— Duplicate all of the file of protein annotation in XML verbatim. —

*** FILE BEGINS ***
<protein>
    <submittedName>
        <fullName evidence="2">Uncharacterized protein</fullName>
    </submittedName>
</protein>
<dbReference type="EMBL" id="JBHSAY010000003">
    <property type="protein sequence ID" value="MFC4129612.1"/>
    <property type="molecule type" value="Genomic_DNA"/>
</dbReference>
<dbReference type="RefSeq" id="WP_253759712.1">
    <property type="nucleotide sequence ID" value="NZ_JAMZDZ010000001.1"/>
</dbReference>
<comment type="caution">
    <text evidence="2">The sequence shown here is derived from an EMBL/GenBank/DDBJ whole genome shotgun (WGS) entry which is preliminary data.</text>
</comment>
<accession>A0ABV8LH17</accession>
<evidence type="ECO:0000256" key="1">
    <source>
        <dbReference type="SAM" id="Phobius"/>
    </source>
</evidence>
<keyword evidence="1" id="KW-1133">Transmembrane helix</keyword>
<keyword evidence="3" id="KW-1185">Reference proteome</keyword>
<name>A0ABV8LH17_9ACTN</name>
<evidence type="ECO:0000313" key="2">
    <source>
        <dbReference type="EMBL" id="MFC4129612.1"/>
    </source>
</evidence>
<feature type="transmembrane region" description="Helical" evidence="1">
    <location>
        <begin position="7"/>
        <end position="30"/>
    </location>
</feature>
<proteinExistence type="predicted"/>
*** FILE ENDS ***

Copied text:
<protein>
    <submittedName>
        <fullName evidence="2">Uncharacterized protein</fullName>
    </submittedName>
</protein>
<dbReference type="EMBL" id="JBHSAY010000003">
    <property type="protein sequence ID" value="MFC4129612.1"/>
    <property type="molecule type" value="Genomic_DNA"/>
</dbReference>
<dbReference type="RefSeq" id="WP_253759712.1">
    <property type="nucleotide sequence ID" value="NZ_JAMZDZ010000001.1"/>
</dbReference>
<comment type="caution">
    <text evidence="2">The sequence shown here is derived from an EMBL/GenBank/DDBJ whole genome shotgun (WGS) entry which is preliminary data.</text>
</comment>
<accession>A0ABV8LH17</accession>
<evidence type="ECO:0000256" key="1">
    <source>
        <dbReference type="SAM" id="Phobius"/>
    </source>
</evidence>
<keyword evidence="1" id="KW-1133">Transmembrane helix</keyword>
<keyword evidence="3" id="KW-1185">Reference proteome</keyword>
<name>A0ABV8LH17_9ACTN</name>
<evidence type="ECO:0000313" key="2">
    <source>
        <dbReference type="EMBL" id="MFC4129612.1"/>
    </source>
</evidence>
<feature type="transmembrane region" description="Helical" evidence="1">
    <location>
        <begin position="7"/>
        <end position="30"/>
    </location>
</feature>
<proteinExistence type="predicted"/>